Swiss Political System

Landsgemeinde_Glarus_2006Landsgemeinde, or assembly, of the Canton of Glarus, on 7 May 2006, Switzerland.

An introduction by the authors

When in 1848 the Swiss federation was founded, it faced problems similar to those of many young democracies today: The nation state was weak, the economy poor. The societies of the 25 cantons had no common history. They were divided by cleavages of different religions and languages. The Swiss constitution was the compromise between protagonists of a central state and its opponents who had a past of belligerent conflict.

Some 160 years later, Switzerland is prosperous. Cleavages between religions have cooled out. In contrast to many countries in Europe and beyond, multilinguism has not led to discrimination of minorities, and the country is known for its political stability. One could say that this success is the product of political institutions. Switzerland is a paradigmatic case of political integration. Its democracy is different from others: The state has been developed bottom up. Federalism brings the state closer to the people, has kept the central government small and guarantees utmost autonomy for its 25 cantons. Power sharing between the major political parties – instead of majoritarian rule- gives minorities an effective voice and has led to their social integration. Direct democracy in the form of referenda and popular initiatives makes political elites more sensitive for the preferences and needs of the people. The e-book “Swiss Political System” explains how these elements work together, not without mentioning critical aspects and challenges.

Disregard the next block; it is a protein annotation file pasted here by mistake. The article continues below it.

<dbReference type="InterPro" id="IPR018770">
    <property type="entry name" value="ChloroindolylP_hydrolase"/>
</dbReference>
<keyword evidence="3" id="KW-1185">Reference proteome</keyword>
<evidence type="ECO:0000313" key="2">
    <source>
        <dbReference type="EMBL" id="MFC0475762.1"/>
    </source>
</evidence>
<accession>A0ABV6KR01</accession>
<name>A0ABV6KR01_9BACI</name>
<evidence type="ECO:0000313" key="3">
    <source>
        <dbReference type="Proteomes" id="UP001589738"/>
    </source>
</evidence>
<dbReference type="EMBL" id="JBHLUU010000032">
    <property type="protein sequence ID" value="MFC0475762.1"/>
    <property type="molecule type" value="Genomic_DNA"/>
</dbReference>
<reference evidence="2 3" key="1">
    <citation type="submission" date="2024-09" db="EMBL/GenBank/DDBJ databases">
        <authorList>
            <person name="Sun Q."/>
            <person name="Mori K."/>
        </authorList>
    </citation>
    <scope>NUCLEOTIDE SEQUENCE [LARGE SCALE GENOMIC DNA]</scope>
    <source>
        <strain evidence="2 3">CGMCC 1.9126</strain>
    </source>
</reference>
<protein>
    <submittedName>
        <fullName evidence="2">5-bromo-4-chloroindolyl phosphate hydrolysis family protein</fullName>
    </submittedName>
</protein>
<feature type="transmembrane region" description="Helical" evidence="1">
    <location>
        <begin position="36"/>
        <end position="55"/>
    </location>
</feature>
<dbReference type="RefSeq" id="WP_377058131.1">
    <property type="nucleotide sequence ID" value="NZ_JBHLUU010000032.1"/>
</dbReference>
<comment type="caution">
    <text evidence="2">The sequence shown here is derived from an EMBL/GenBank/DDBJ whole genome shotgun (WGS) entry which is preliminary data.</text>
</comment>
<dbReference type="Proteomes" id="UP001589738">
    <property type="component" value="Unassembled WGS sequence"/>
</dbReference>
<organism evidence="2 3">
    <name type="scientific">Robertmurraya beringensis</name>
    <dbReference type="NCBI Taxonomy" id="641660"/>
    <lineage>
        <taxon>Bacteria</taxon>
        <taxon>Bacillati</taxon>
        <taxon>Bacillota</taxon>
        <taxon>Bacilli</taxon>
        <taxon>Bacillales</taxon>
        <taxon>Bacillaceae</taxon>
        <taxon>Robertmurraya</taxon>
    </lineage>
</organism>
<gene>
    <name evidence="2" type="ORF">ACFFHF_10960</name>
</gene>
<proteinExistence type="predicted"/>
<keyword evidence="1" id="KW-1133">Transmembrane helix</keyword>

Federalism, political power sharing and direct democracy, the main features of the Swiss system, attract increasing interest of academics, politicians and media abroad. Federalism and decentralisation, especially, seem to be an effective institutional device to strengthen regional autonomy and responsibility, at the same time making political institutions more effective. It would be misleading, however, to take Swiss federalism as a “model” for others. First, federalism and decentralisation can serve different objectives, and are perceived in different ways from country to country. Second, institutions are to be embedded in the specific political culture of a country, can therefore play a different role for citizens and their polity. There is not one idea of federalism, but federalisms that each have to grow on the cultural heritage of a specific political society.

Nevertheless, we invite the readers of this e-book to share with us the account on the history and the functioning of the Swiss political institutions. We hope that the living experience of Swiss democracy may be inspiring and encouraging for others. In this sense, Swiss democracy is not a model for export but a subject of dialogue.

Wolf Linder and Andrea Iff

Swiss Political System (e-book):



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